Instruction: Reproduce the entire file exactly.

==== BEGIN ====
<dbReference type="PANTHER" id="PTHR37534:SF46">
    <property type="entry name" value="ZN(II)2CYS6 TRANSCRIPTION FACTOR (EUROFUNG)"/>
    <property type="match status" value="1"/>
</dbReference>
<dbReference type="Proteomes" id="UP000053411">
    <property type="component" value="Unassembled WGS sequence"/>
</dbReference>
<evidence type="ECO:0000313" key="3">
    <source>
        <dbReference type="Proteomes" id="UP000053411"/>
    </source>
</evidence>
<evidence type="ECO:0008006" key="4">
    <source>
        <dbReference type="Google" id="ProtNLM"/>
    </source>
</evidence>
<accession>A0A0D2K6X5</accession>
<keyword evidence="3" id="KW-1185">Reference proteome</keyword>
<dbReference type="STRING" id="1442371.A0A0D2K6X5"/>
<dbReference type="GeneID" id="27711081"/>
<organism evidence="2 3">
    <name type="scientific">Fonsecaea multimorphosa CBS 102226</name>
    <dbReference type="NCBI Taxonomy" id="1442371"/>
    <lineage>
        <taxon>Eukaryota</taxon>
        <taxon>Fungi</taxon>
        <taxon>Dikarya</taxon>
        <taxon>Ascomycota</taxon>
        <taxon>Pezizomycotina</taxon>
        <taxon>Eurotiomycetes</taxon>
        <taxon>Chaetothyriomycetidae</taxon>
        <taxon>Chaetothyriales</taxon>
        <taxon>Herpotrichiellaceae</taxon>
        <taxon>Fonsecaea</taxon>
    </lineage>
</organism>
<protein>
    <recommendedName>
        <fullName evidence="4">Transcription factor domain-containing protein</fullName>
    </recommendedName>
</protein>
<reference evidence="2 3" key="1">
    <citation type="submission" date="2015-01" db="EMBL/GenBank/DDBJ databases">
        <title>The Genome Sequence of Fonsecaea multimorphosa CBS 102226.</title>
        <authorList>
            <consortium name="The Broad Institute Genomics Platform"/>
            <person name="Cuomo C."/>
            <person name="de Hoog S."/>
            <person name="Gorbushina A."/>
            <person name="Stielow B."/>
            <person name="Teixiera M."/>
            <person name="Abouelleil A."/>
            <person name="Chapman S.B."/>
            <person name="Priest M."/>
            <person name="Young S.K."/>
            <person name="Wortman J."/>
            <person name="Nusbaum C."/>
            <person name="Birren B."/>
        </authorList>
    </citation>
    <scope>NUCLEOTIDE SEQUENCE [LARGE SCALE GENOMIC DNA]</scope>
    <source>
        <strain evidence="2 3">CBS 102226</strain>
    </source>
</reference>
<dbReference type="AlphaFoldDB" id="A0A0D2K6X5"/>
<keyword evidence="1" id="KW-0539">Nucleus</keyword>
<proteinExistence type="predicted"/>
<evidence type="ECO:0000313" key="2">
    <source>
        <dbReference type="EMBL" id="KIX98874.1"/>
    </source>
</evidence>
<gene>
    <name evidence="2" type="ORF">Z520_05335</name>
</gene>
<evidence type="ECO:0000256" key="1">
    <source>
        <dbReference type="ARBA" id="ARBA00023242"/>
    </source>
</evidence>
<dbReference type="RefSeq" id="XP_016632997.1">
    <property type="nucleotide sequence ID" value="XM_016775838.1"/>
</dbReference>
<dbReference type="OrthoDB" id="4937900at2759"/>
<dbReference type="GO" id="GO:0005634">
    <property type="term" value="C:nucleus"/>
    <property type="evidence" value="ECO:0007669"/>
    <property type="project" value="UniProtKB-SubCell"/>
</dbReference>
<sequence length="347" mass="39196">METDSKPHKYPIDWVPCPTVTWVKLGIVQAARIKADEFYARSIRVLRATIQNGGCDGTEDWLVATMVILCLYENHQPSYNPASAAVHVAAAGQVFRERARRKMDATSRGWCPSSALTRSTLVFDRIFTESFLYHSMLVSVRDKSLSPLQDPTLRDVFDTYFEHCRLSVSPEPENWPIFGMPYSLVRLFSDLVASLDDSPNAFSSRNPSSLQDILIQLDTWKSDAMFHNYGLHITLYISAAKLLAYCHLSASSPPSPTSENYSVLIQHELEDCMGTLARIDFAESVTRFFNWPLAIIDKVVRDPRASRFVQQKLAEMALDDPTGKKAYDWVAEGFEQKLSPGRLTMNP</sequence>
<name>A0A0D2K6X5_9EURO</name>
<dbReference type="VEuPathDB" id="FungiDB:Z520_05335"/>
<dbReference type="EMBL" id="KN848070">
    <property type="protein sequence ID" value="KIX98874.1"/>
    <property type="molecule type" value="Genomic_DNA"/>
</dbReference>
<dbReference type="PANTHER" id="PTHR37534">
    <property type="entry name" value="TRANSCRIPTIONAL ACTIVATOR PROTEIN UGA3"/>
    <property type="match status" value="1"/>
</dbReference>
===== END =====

<dbReference type="PANTHER" id="PTHR37534:SF46">
    <property type="entry name" value="ZN(II)2CYS6 TRANSCRIPTION FACTOR (EUROFUNG)"/>
    <property type="match status" value="1"/>
</dbReference>
<dbReference type="Proteomes" id="UP000053411">
    <property type="component" value="Unassembled WGS sequence"/>
</dbReference>
<evidence type="ECO:0000313" key="3">
    <source>
        <dbReference type="Proteomes" id="UP000053411"/>
    </source>
</evidence>
<evidence type="ECO:0008006" key="4">
    <source>
        <dbReference type="Google" id="ProtNLM"/>
    </source>
</evidence>
<accession>A0A0D2K6X5</accession>
<keyword evidence="3" id="KW-1185">Reference proteome</keyword>
<dbReference type="STRING" id="1442371.A0A0D2K6X5"/>
<dbReference type="GeneID" id="27711081"/>
<organism evidence="2 3">
    <name type="scientific">Fonsecaea multimorphosa CBS 102226</name>
    <dbReference type="NCBI Taxonomy" id="1442371"/>
    <lineage>
        <taxon>Eukaryota</taxon>
        <taxon>Fungi</taxon>
        <taxon>Dikarya</taxon>
        <taxon>Ascomycota</taxon>
        <taxon>Pezizomycotina</taxon>
        <taxon>Eurotiomycetes</taxon>
        <taxon>Chaetothyriomycetidae</taxon>
        <taxon>Chaetothyriales</taxon>
        <taxon>Herpotrichiellaceae</taxon>
        <taxon>Fonsecaea</taxon>
    </lineage>
</organism>
<protein>
    <recommendedName>
        <fullName evidence="4">Transcription factor domain-containing protein</fullName>
    </recommendedName>
</protein>
<reference evidence="2 3" key="1">
    <citation type="submission" date="2015-01" db="EMBL/GenBank/DDBJ databases">
        <title>The Genome Sequence of Fonsecaea multimorphosa CBS 102226.</title>
        <authorList>
            <consortium name="The Broad Institute Genomics Platform"/>
            <person name="Cuomo C."/>
            <person name="de Hoog S."/>
            <person name="Gorbushina A."/>
            <person name="Stielow B."/>
            <person name="Teixiera M."/>
            <person name="Abouelleil A."/>
            <person name="Chapman S.B."/>
            <person name="Priest M."/>
            <person name="Young S.K."/>
            <person name="Wortman J."/>
            <person name="Nusbaum C."/>
            <person name="Birren B."/>
        </authorList>
    </citation>
    <scope>NUCLEOTIDE SEQUENCE [LARGE SCALE GENOMIC DNA]</scope>
    <source>
        <strain evidence="2 3">CBS 102226</strain>
    </source>
</reference>
<dbReference type="AlphaFoldDB" id="A0A0D2K6X5"/>
<keyword evidence="1" id="KW-0539">Nucleus</keyword>
<proteinExistence type="predicted"/>
<evidence type="ECO:0000313" key="2">
    <source>
        <dbReference type="EMBL" id="KIX98874.1"/>
    </source>
</evidence>
<gene>
    <name evidence="2" type="ORF">Z520_05335</name>
</gene>
<evidence type="ECO:0000256" key="1">
    <source>
        <dbReference type="ARBA" id="ARBA00023242"/>
    </source>
</evidence>
<dbReference type="RefSeq" id="XP_016632997.1">
    <property type="nucleotide sequence ID" value="XM_016775838.1"/>
</dbReference>
<dbReference type="OrthoDB" id="4937900at2759"/>
<dbReference type="GO" id="GO:0005634">
    <property type="term" value="C:nucleus"/>
    <property type="evidence" value="ECO:0007669"/>
    <property type="project" value="UniProtKB-SubCell"/>
</dbReference>
<sequence length="347" mass="39196">METDSKPHKYPIDWVPCPTVTWVKLGIVQAARIKADEFYARSIRVLRATIQNGGCDGTEDWLVATMVILCLYENHQPSYNPASAAVHVAAAGQVFRERARRKMDATSRGWCPSSALTRSTLVFDRIFTESFLYHSMLVSVRDKSLSPLQDPTLRDVFDTYFEHCRLSVSPEPENWPIFGMPYSLVRLFSDLVASLDDSPNAFSSRNPSSLQDILIQLDTWKSDAMFHNYGLHITLYISAAKLLAYCHLSASSPPSPTSENYSVLIQHELEDCMGTLARIDFAESVTRFFNWPLAIIDKVVRDPRASRFVQQKLAEMALDDPTGKKAYDWVAEGFEQKLSPGRLTMNP</sequence>
<name>A0A0D2K6X5_9EURO</name>
<dbReference type="VEuPathDB" id="FungiDB:Z520_05335"/>
<dbReference type="EMBL" id="KN848070">
    <property type="protein sequence ID" value="KIX98874.1"/>
    <property type="molecule type" value="Genomic_DNA"/>
</dbReference>
<dbReference type="PANTHER" id="PTHR37534">
    <property type="entry name" value="TRANSCRIPTIONAL ACTIVATOR PROTEIN UGA3"/>
    <property type="match status" value="1"/>
</dbReference>